Bible Translations / Accuracy

This has come up several times in my conversations with various people:

They argue that we cannot take the Bible very seriously because it’s been translated so many times over the years that we no longer can be sure of it’s accuracy. They argue that’s it’s just an interesting bit of history but probably not the “word of God” because it’s been translated too many times and we no longer know if it really IS the message that God intended.

I know in my heart this isn’t true, but I can’t find the words to explain myself.

Any suggestions?

Thank you!

Well, the Bible was never meant to be a stand-alone thing. Like with most things in life, there is a correct method to be used in interpreting the Bible. Vary from the correct method and there’s no guarantee that you’ll get the desired results. Let me give you an example. What would you think if the Controller for a company went into the CEO’s office one day and said, “Hey, boss! What would you like me to show on the financials this month? A profit or a loss? I can do either.” Sounds flakey, doesn’t it? Sounds like he’s forsaking sound accounting principles and methods to get his desired results instead of the correct ones.

The Catholic Church, from which we got the Bible in the first place, has a method for interpreting Scripture. It is outlined in the document Dogmatic Constitution on Divine Revelation -Dei Verbum (Word of God). It’s not a very long document and could be read in one sitting, I think.

But here’s the method in which we should use when interpreting Scripture:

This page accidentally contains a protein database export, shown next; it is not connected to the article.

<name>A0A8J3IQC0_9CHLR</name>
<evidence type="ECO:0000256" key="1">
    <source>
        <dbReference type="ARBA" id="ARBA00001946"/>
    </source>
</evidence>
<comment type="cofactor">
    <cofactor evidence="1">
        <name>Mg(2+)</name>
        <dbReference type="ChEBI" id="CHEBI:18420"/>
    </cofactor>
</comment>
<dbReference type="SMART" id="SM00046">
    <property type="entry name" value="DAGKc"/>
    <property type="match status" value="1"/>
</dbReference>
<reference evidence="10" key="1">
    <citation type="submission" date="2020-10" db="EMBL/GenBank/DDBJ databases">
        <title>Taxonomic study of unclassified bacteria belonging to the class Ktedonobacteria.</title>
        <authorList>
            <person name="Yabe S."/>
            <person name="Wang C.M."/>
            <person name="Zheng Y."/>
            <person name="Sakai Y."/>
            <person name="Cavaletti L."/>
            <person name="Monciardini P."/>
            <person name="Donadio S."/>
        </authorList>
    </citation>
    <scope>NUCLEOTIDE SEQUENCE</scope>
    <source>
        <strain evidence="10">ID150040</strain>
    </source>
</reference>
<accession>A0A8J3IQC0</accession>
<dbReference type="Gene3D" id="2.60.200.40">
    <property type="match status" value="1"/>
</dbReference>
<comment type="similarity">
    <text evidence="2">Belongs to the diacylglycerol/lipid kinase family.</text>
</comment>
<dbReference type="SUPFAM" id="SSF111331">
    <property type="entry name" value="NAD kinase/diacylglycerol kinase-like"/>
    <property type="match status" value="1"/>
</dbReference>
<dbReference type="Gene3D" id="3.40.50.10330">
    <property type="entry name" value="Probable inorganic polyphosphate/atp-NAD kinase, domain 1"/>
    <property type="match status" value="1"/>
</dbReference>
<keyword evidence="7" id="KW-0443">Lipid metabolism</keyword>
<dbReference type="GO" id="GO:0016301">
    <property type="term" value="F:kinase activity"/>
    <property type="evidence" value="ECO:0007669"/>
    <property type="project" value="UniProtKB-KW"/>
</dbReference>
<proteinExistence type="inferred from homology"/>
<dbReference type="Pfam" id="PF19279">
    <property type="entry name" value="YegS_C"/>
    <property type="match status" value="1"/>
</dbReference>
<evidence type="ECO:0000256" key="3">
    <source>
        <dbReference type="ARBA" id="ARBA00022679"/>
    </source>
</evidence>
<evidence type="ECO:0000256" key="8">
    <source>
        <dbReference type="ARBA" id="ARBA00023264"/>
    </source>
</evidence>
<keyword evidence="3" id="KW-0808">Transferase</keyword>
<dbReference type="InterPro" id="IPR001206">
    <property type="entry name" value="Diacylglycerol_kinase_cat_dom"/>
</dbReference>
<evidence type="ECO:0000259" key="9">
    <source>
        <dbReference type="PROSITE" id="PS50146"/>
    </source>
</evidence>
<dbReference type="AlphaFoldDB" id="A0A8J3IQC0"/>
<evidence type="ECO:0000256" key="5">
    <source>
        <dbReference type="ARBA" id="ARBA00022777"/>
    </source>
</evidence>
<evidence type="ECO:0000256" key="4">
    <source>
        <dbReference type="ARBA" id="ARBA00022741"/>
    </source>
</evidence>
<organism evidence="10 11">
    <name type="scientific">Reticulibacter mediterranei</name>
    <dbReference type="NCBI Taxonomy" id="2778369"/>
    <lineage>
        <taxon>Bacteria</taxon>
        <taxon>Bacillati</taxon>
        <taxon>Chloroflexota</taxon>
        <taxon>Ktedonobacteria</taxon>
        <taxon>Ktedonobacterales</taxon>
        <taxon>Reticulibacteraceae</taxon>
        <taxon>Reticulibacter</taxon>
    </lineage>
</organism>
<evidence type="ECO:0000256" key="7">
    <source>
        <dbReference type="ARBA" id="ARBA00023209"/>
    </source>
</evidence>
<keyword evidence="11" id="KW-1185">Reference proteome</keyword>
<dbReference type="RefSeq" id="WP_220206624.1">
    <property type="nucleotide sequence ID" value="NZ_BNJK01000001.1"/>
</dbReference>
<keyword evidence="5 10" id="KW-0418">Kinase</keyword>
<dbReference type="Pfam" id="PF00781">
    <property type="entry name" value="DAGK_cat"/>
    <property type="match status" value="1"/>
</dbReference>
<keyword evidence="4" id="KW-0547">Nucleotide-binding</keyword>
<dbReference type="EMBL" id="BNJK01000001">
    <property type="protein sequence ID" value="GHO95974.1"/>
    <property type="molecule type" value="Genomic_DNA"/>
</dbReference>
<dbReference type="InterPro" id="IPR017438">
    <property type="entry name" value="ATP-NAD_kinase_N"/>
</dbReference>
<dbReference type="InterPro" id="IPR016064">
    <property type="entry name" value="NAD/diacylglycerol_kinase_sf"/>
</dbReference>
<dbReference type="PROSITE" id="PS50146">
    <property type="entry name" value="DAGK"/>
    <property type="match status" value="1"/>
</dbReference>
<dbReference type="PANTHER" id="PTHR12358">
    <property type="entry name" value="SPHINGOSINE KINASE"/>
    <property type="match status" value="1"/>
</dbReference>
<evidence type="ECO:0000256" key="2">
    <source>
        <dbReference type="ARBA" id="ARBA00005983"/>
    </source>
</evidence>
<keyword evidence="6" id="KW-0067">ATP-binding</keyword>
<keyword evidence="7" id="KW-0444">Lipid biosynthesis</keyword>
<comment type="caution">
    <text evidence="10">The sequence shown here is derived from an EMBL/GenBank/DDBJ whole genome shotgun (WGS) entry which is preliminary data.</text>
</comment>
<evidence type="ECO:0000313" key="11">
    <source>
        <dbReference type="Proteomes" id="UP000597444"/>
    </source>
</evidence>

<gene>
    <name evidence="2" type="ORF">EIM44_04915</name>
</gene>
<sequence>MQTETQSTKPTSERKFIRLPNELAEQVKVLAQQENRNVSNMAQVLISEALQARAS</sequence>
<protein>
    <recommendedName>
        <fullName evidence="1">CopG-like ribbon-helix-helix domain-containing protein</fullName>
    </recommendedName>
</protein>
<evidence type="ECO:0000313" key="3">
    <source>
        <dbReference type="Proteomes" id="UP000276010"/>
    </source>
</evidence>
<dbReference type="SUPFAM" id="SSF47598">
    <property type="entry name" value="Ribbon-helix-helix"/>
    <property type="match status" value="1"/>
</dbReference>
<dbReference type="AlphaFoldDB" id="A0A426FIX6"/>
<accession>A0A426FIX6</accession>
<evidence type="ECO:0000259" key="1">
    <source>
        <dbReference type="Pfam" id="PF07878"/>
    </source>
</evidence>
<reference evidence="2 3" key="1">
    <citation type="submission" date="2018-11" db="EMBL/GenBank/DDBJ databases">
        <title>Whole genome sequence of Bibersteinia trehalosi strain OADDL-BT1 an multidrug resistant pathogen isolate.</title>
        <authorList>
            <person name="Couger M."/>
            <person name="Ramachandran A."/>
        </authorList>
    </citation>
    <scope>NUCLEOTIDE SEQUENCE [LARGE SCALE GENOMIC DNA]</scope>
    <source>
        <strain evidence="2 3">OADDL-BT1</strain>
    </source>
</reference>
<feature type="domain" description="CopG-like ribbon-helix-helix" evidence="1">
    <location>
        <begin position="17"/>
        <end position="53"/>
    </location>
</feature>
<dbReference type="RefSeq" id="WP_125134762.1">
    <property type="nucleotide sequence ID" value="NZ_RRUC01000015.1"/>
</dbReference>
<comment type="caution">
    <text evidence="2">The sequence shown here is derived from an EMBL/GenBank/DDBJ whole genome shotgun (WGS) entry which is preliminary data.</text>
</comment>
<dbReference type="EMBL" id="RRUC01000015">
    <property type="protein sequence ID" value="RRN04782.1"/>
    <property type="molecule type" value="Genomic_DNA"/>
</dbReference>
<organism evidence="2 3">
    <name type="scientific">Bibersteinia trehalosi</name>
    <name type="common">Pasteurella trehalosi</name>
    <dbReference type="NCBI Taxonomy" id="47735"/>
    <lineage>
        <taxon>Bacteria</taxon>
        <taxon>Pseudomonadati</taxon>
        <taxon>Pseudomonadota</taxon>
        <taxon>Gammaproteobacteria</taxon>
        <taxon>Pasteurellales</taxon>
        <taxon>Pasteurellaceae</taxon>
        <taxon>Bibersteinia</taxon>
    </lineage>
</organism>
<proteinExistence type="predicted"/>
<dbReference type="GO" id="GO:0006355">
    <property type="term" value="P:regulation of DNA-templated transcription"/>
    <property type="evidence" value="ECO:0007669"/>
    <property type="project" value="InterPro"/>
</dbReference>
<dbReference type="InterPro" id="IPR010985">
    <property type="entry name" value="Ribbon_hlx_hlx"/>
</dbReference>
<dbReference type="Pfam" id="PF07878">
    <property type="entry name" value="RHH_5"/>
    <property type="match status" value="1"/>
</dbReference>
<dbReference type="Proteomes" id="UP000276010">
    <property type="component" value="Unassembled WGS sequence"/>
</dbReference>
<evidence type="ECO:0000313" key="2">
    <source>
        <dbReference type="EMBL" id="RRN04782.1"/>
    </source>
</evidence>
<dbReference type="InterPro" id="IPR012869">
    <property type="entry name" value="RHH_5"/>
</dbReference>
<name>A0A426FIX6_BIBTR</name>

1. The Bible should always be viewed and read in context of the whole. The Truth is a Person, Jesus Christ, not an abstract notion. Properly interpreted, there are no contradictions in Scripture. The Old Testament should always be read in light of the New Testament. The New Testament should always be read as a fulfillment of the Old Testament. It is a mistake to ignore either in light of the other.

  2. The Bible should be read in light of the oral method of transmission, i.e., Holy Tradition. Jesus did not establish a Bible-reading Church, but a teaching/preaching Church. He taught orally, and passed His teachings on to the Apostles orally. The Apostles did the same with regard to their successors the bishops, who did likewise. Keep in mind that even the Bible says that not everything Jesus did or taught is IN the Bible (John 21:25). Yet, Jesus commanded the Apostles (and their successors) to teach everything that He had taught. (Matt. 28:20) The difference is Holy Tradition, the oral teachings of the Church.

  3. We should always interpret the Bible through the analysis of faith, as expressed by the teaching Magisterium of the Church (the Pope along with all the bishops united to him).

Without using the proper method, you end up with what Protestant Christianity has become, a mess! Tens of thousands of differing, disagreeing, doctrinally disunified denominations, all based on personal interpretation of Scripture (which St. Peter warns against in 2 Peter 1:20), and no final authority in which to settle doctrinal disputes. Every man, woman, and child has equal authority, regardless of education/training.

Such people are searching for a convenient reason to avoid the ‘embarrassment’ of faith. If Jesus had written scripture in His own hand, they would find as many reasons to discount it as they do with the bible.